Tips from CDL – tubing your sugarbush

Tips from CDL – a healthy tubing system for your sugarbush. Miles Supply is CDL Barre, a CDL store.
excerpted from a previous CDL catalog  – see more on CDL site | see page with more tips and this year’s catalog

Which 5/16” tubing to choose?

CDL tubing for sugarbushThe first thing to consider is the stiffness of your tubing. At CDL, we offer different degrees of flexibility on 5/16” tubing: rigid, semi-rigid and flexible. Check out below to find out the advantages of each one before buying.

    > FLEX
    > Flexible at all temperatures
    > The best translucency
    > Resists falling trees | No leakage
    > Ideal for dropliness
    > Excellent elastic memory
    > Ideal for straight and long laterals
    > Good translucency
    > Good elastic memory
    > Keep its properties over the years
  • CDL 50
    > A good compromise of flexibility and rigidity between the VISION and the MAX
    > Less curvature and better hold in low density sugarbushes
    > Ideal for installations where the distance between maple trees is very large
    > The least expensive of the 5/16 CDL tubing line
    > Interesting quality vs price ratio

The operation temperature of the tubing, determined by altitude, orientation and weather is the most important factor to consider when choosing the color. Do you know the range of temperature in your sugarbush?

The color of the tubing has an impact on the production. We recommend a lighter color like blue or green for a warm bush. Absorbing less UV rays, the tubing won’t overheat and bacteria growth won’t be as fast. For colder bushes, use a darker color like a shadow grey or a dark blue (special order colors) so the line thaws faster. You can use different colors in different locations, with lighter colors for south-facing slopes and darker ones for north-facing sections. Using a different color than the one that is already there is also a good way to easily identify the new sections from older sections. The same principle applies for both mainline and 5/16”.

The see-through property of the tubing is also important to leak check efficiently.

To choose your mainline, you should figure the slope to your sugarhouse, the type of layout (straight or more winding), as well as the type of installation. Think about using the CDL pre-lashed mainline. It does not need to be wire tied, can save you time and labor and provides an easy, one-step installation.
Work less using our precut drops!

Which spout to choose?

There are many types of spouts available. Some are designed to stay in the woods for years, other models are designed to be replaced every year. It is important to make your choice considering the frequency you want to replace them, as well as the level of vacuum you hope to achieve. Some spouts are more suitable for high vacuum systems.

Consider the health of your trees and tap healing when choosing your spouts. The smaller the spout, the smaller the scar in the tree and the faster the healing. So, if your trees are not health and show several scars, consider 1⁄4” spouts instead of 5/16”.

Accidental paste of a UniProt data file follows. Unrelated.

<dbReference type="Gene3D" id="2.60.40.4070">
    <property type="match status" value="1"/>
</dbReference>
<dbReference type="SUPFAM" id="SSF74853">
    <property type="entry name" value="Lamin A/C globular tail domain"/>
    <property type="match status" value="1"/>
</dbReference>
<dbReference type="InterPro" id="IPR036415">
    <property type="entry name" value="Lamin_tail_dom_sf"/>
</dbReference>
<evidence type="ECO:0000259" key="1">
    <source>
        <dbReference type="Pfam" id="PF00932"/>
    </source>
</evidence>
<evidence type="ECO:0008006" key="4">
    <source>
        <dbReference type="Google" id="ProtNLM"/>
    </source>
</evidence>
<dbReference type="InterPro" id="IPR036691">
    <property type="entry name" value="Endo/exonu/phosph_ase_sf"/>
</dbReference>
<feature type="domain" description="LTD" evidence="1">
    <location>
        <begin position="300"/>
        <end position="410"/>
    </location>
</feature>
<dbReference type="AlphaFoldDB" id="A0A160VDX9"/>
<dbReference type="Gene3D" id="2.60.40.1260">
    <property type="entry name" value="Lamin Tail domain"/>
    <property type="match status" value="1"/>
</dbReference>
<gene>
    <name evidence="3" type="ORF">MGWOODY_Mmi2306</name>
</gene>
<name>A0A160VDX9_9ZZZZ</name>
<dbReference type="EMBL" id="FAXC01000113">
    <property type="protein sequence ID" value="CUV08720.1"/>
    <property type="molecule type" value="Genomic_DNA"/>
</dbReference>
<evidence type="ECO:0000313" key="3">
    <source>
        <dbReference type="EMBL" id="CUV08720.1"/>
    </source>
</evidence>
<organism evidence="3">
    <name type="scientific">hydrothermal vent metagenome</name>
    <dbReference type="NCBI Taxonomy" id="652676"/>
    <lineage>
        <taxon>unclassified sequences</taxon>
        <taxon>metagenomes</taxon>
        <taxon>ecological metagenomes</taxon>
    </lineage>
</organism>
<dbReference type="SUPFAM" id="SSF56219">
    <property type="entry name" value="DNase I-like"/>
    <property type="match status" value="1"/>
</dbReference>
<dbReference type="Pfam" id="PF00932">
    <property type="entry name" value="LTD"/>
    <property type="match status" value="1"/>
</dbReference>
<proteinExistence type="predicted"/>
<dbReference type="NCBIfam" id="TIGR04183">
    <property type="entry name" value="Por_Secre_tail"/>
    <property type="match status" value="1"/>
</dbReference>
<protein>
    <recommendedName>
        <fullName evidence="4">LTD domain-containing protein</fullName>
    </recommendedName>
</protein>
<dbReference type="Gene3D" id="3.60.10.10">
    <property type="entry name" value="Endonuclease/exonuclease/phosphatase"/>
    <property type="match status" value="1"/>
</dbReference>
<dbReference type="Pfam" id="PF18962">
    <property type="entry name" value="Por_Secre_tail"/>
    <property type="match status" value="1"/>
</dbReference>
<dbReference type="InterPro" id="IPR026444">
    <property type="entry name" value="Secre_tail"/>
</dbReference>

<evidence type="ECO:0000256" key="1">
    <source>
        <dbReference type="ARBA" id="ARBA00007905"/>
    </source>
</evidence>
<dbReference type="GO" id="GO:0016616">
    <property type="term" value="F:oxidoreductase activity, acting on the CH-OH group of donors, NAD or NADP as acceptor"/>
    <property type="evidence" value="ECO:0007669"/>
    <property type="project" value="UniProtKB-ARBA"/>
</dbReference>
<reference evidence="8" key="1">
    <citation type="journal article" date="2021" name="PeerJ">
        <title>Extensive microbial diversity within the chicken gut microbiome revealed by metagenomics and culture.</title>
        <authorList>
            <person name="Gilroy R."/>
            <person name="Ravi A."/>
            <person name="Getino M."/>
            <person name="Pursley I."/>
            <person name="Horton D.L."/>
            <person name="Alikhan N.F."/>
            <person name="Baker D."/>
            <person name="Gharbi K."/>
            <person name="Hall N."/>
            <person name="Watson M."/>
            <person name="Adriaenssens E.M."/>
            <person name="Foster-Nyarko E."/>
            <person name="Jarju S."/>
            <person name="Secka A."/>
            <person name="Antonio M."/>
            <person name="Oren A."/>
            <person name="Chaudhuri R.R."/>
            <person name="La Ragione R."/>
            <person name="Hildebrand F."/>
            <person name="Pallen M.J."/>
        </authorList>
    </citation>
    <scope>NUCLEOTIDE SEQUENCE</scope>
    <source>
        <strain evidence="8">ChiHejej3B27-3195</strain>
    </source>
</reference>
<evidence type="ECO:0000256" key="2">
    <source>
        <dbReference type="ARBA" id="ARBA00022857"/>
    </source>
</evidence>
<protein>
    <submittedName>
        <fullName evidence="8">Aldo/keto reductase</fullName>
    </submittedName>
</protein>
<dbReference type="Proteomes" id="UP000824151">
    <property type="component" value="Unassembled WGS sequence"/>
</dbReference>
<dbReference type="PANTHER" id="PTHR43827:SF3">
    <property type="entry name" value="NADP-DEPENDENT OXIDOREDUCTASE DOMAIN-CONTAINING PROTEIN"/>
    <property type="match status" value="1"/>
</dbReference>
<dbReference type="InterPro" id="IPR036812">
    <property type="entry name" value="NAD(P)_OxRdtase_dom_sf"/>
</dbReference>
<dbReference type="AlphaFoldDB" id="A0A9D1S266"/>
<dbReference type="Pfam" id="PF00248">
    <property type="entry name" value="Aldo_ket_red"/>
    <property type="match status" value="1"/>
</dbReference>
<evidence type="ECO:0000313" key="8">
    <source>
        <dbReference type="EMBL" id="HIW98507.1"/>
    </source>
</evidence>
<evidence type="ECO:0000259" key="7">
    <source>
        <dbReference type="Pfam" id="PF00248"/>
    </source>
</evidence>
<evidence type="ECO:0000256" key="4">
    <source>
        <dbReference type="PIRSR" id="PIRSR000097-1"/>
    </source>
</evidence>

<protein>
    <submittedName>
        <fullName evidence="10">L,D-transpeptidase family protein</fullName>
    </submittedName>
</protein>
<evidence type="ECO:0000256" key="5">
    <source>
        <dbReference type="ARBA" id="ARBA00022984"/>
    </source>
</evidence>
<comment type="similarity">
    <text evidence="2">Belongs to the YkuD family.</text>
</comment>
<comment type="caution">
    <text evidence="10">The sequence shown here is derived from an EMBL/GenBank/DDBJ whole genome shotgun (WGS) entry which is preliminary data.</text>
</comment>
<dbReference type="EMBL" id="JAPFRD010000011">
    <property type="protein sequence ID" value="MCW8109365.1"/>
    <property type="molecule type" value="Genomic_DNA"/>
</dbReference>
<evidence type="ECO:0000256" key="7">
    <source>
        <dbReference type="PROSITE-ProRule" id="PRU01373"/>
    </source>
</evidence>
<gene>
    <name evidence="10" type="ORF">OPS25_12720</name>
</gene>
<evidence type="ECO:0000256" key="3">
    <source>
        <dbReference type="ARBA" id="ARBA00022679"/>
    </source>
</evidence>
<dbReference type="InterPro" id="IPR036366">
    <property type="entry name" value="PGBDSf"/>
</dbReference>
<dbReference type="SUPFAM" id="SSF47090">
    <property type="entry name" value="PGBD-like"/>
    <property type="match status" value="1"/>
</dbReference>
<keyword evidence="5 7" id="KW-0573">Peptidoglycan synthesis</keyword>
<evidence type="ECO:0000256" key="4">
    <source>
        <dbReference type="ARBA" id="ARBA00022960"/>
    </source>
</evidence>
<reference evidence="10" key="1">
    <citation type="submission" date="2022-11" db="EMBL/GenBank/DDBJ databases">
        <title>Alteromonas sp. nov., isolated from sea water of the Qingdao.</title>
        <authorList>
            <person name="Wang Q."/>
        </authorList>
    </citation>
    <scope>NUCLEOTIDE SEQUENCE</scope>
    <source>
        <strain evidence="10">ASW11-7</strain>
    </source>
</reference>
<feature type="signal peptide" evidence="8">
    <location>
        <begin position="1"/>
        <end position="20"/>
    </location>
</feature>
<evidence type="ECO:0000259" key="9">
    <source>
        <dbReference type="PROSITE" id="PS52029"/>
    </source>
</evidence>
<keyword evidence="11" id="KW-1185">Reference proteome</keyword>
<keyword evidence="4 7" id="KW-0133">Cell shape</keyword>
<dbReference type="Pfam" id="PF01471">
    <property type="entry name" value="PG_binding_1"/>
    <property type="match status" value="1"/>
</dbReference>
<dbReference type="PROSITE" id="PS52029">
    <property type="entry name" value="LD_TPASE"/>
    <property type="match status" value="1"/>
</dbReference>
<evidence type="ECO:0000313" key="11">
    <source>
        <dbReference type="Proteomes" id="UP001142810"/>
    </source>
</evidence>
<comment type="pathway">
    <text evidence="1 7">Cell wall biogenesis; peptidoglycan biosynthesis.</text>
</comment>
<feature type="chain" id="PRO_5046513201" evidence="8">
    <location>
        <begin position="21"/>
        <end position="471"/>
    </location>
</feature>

The color of the spout is also important for maximum performance. Did you know that white spouts flow 7% more than black ones? The white ones stay cooler, slowing down bacteria growth. Also, a new spout will always run more than an old one. Source : Acer Center.

It’s been proven that a smaller tap hole (1/4″) doesn’t affect the volume of sap collected under vacuum. Keep your maple trees healthy over the years.

Installation advice

5/16” tubing installation can be done all year long. However, installing in cold weather is harder and slower. Do not overstretch the 5/16” tubing and never stretch mainline because stress in the lines could cause premature aging and breakage in cold weather.

Finding leaks and repairs
The best advice: walk your sugarbush! The time spent inspecting your tubing network will give you better production. Even if you have a CDL monitoring system that helps you find leaks, those leaks won’t fix themselves. It is imperative to know your sugarbush and to spend time walking your lines inside and outside of the sugaring season.

Did you know that each additional inch of mercury (unit of atmospheric pressure) above 23 gives you 5% more sap? Above 26, each inch increases production by 6.33%. Source : Acer Center.

Is it time to replace your tubing?
First, you need to know the age of the tubing and fittings. If you are not sure, consider these key factors in your analysis.

  • Have you seen vacuum loss through the years, even with the leaks fixed? If the answer is yes, it means that you have invisible micro- leaks. They are invisible to the eye and impossible to find when you check for leaks because they do not make noise or large bubbles.
    Have you noticed that your 5/16” lines sag and don’t stay straight soon after you bind them? If so, it means your tubing has lost most of its original elasticity, meaning it’s getting old…
    Have you noticed that some of your mainlines are becoming brittle in the winter? Or that they are hard to clean properly? These 2 factors usually show that it’s time to replace your mainline.

Ideally, do these verifications on a few strategic sections of the sugarbush to evaluate if it’s time to replace part or all of your tubing system.